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Home Front: Take Four With Karim Rashid, Poet of Plastic 





HS: You've said you want people to love industrial design as much as they love clothes. What's one thing about industrial design you wish "civilians" were more aware of? What gets most overlooked in your work?

I just feel that I need to exist and be alive in a contemporary world — one that is poetic, beautiful, experiential, exotic, intelligent, pure, smart, peaceful and highly energetic and inspiring. To live in a contemporary context is to be alive at this moment.

Who and what inspires you?

Cultures, politics, society, factories, technologies, machinery, people, behavior, philosophy, artÿmovements and artistic endeavors, all the creative disciplines inspire me. I am also very inspired from my travels. The best way to see any place is to work there. Design for me is like being a cultural editor — I absorb information like a sponge and have a great memory to retain and dissect that information. I observe and memorize a map, then I read every bit of literature on the area, then I try to see and film everything. I smell, listen, touch and taste as much as I can in the shortest amount of time. Every place inspires me — 44 years of living inspires me. I love and get inspired usually by the unfamiliar, so even the lost local places of industrial parks, airports, hotels in small towns, alleyways in big cities, a party in Belgrade, a conversation in Holland, taxis in London, a gym in Hong Kong, a bathroom in Paris, a prop plane in Norway, a cinema in Milan, a Renault in Sweden, a restaurant in Hong Kong, food in Qatar, shantytowns in South Africa — anything that is new to my senses, unusual, odd, inspires me. Beauty is in everything.

Richmond is full of history nuts. What kind of advice would you give to people interested in integrating contemporary pieces in spaces with historical detail?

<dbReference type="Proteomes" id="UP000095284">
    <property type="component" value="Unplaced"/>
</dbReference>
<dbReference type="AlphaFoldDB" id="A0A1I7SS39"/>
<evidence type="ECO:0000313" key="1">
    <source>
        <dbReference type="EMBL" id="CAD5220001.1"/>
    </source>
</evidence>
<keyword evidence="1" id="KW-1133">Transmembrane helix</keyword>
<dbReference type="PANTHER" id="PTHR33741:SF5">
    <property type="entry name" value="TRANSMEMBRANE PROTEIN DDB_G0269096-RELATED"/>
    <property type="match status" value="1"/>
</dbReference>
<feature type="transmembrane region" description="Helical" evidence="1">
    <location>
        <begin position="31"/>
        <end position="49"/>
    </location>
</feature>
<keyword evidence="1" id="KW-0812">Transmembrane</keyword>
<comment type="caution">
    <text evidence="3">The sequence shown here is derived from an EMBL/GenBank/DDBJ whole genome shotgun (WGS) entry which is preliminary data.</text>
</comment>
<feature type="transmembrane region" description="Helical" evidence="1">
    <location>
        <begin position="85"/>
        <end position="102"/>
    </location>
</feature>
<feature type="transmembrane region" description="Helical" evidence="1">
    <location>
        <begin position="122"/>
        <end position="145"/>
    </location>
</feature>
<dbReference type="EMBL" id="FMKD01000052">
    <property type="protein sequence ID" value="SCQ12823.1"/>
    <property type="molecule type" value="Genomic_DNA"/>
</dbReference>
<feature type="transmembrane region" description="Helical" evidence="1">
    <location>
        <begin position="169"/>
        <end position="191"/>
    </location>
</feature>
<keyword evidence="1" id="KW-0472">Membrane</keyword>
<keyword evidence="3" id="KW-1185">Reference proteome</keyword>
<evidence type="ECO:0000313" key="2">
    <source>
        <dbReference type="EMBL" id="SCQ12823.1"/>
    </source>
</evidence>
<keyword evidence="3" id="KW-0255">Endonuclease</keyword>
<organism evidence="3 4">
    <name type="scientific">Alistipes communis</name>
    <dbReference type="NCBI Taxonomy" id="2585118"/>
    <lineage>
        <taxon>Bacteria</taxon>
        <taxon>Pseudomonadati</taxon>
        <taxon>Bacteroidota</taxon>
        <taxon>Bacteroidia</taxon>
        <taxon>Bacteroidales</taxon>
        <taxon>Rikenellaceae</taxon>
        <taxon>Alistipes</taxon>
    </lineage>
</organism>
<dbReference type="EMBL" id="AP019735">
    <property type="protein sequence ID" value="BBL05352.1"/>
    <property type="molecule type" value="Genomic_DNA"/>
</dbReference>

I think we should actually ignore the historical details and just make very contemporary installations, additions, spaces and objects that are touching this milieu. The past is the past. There is absolutely no reason to imitate or simulate it — or try to marry it. It is our history to respect, and admire, but to let it go —almost as the historic stage sets our props of life — and allow it to exist as monuments of our past, and only that. We must evolve the world and everyday life.

How a piece works all together is important, but when people look at a piece, what element of design should they pay most attention to? Texture, color, structure?

I think that eachÿobject, each typology has its own hierarchy of presence. Each thing has a semantic communication, and it is the semantic message that is firstly received and we pay attention to. The semantic of a thing is what triggers our emotions — so in fact it is our emotions that need to be fulfilled firstly. The language of the object, the space, the art.



Karim Rashid will be at La Différence Saturday, May 7, from 4 to 6 p.m. For more information, call (804) 648-6210.
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